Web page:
Mugabe’s exit offers Kenyatta’s second and last term some lessons

First published Sunday Standard, November 26, 2017. Kindly reproduced here with permission from the Standard Group

After a series of trips to Zimbabwe, Uganda and Sudan in 2005, I found myself wondering what happens to leaders who fail to effectively manage governance transitions. Last week’s events in Zimbabwe gave me my answer. It also offers a lesson for President elect Kenyatta as he approaches his second and last term.

Political legitimacy is the life-blood of all political systems. No level of economic or military power, smoke or mirrors can keep a Government in power if it loses the will of its people. Robert and Grace Mugabe discovered this painful lesson this week.

Tiyambi Zeleza argues that by failing to manage the transitions from the liberation struggle to the development state, authoritarian to pluralist politics and an intergenerational leadership transition, Mugabe just torpedoed his 37-year legacy. The glimmer of a future free of impoverishment, impunity and exodus by millions brought thousands of “povo” dancing and crying with joy into the streets of Harare.

It would be a stretch to draw too many parallels between Kenya and Zimbabwe. The countries are very different, but there are some lessons. Violence, ethnic divisions and the unfair use of state resources accompanied the 2000, 2005 and 2008 elections in Zimbabwe. Exhausted and frustrated, opposition party Movement for Democratic Change (MDC) withdrew from the 2008 elections and then joined ZANU-PF in a Government of National Unity in 2009. The marriage lasted only a honeymoon.

Within a year, MDC had withdrawn again but this time the opposition party was in shatters. It never really recovered. Unchecked by an effective opposition over the last five years, President Mugabe, Vice-President Emmerson Mnangagwa and the ruling party presided over impunity and an authoritarian and corrupted state. It remains to see whether Mnangagwa or the “crocodile” as he is sometimes called, will undergo a metamorphosis and transform his legacy. I hope so for him and the people of Zimbabwe.

Turning back to our impending inauguration this tuesday, what lessons does Zimbabwe offer Kenyatta’s last term? Firstly, we may be at the end of the state of permanent election, but it will take real genius to avoid the state of the permanent insurrection. We have a legitimation crisis of a political nature. Legitimation crises are not new. The Kenya Land and Freedom Army (mau mau) gave one to the colonial state in the 1950s. Mwakenya gave another to the KANU Government in the 1980s. Legitimacy crises handled well are the stuff that define statesmen and stateswomen in history. They also created our peaceful political transitions in 1963, 2003 and 2013.

Despite the safety of the Supreme Court ruling, JP missed another opportunity this week to hold dialogue with NASA before the swearing in. It seems the hardliners still have hold of all four of their Principals’ ears. JP advisors seem more pre-occupied with the selection of the next cabinet. Public leaks seem to suggest 30 Cabinet Secretaries and Principal Secretaries may be shown the door this time round.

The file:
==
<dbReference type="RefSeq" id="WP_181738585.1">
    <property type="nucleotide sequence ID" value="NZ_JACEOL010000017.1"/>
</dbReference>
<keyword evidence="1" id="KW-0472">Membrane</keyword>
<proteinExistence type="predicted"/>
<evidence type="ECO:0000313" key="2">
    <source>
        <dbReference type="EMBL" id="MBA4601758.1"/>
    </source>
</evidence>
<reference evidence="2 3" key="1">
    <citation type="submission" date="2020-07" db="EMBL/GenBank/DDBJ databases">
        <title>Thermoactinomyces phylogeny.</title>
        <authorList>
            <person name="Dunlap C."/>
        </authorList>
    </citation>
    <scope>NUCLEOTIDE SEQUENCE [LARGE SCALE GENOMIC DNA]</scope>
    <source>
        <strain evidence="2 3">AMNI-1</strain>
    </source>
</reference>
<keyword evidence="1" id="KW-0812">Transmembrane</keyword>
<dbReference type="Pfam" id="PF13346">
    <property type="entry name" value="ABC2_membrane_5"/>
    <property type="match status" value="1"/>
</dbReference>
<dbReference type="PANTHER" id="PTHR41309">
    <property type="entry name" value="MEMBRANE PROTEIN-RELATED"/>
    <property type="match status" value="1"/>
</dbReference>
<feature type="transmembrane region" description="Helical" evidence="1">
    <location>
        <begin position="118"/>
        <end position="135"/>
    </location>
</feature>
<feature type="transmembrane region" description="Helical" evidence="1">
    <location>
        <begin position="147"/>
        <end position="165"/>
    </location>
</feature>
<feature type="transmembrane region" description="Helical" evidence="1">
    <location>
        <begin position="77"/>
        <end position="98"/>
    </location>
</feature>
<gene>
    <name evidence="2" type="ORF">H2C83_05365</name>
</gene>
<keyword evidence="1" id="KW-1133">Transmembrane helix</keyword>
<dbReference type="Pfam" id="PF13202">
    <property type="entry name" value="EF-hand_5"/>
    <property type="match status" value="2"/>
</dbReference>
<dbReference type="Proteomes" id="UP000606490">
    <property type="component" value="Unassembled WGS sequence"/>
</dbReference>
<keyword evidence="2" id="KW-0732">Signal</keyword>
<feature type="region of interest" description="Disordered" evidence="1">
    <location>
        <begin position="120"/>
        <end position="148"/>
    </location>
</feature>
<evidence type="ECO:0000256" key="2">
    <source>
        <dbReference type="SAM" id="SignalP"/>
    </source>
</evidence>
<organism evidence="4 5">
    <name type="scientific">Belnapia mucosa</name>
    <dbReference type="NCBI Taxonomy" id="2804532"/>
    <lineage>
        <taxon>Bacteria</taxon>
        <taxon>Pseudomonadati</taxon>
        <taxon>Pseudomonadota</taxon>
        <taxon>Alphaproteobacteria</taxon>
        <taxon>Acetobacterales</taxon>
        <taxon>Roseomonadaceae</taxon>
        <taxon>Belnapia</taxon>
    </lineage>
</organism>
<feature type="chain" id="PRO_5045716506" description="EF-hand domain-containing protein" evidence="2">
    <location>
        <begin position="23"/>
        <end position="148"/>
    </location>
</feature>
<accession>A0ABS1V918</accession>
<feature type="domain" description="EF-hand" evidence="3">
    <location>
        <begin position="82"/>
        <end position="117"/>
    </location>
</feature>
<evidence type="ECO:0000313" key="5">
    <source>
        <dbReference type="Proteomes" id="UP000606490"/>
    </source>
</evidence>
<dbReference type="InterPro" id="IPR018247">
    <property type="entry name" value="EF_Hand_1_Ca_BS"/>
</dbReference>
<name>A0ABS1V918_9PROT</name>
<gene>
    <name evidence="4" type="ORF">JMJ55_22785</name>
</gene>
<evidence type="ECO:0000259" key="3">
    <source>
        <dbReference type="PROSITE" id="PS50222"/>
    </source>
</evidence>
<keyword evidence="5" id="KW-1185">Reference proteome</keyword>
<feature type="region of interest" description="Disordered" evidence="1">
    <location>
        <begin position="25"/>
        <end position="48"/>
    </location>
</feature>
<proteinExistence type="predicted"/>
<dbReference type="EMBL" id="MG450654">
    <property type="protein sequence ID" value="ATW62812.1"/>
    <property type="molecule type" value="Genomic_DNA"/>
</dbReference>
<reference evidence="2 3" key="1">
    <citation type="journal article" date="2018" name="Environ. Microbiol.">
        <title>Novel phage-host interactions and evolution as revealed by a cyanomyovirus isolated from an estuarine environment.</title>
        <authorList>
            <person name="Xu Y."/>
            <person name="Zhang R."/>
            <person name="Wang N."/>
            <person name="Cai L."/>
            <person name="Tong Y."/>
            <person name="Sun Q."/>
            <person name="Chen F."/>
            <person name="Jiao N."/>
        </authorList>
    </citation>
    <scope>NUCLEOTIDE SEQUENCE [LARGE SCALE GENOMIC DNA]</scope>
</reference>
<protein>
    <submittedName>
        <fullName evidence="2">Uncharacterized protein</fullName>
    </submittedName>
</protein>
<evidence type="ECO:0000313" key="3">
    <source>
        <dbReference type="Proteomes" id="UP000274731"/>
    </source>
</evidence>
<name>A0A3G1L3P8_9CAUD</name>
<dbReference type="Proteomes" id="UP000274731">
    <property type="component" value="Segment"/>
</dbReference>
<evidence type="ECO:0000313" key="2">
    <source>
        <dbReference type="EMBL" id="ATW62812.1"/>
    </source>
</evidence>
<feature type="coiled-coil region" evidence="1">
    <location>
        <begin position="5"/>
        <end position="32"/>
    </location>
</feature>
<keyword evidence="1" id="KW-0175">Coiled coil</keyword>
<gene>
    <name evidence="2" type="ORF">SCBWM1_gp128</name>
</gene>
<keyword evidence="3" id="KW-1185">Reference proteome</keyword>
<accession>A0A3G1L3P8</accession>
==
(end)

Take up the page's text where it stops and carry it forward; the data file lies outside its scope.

Leadership transitions like these are vital for regime success. They must be approached with care as often smart people make stupid mistakes as we saw in Zimbabwe. Rewarding political operatives and Deputy President 2022 loyalists and ethnic balancing without an open recruitment process would be one of these. JP must go beyond introverted “my belly” politics to identifying strategic leadership competencies that can effectively lead the country.

The new cabinet must be comprised of men and (more) women informed and committed to our constitutional values. Patience, wise, agile and optimistic would be some of the qualities they will need to lead this country. The next national administration needs an open, listening culture rooted in values of transparency, integrity and public accountability. They should be prepared to communicate clearly, consistently and respectfully or be drowned out by the cacophony of voices out there.

Kenyatta can learn from the relationship blind and visually impaired people have with their guide dogs. Guide dogs have the intuition to obey their master’s commands but also have the instinct to disobey their commands when they endanger them both. Choosing “yes” men and women this time will be a disaster for Uhuruto’s second term of office. The country is also too complex for a control-command approach this time round. Zimbabwe showed us this. The last five years have shown us this.

Time to make some new and #Powerfulchoices Mr. President-elect.


Partitioning Kenya will not address ills: Upholding our Constitution will

First published Sunday Standard, November 19, 2017. Kindly reproduced here with permission from the Standard Group

Am I missing something or did Hon Peter Kaluma just pull a stunt similar to Daniel arap Moi and KADU in 1961? The go ahead by the Independent Electoral and Boundaries Commission (IEBC) for Kaluma to present his Succession Bill to Parliament or to collect one million signatures in support of his idea inches the country towards separation. In so doing, Kenyans could soon be asked to return to an idea that has been hovering around for several decades.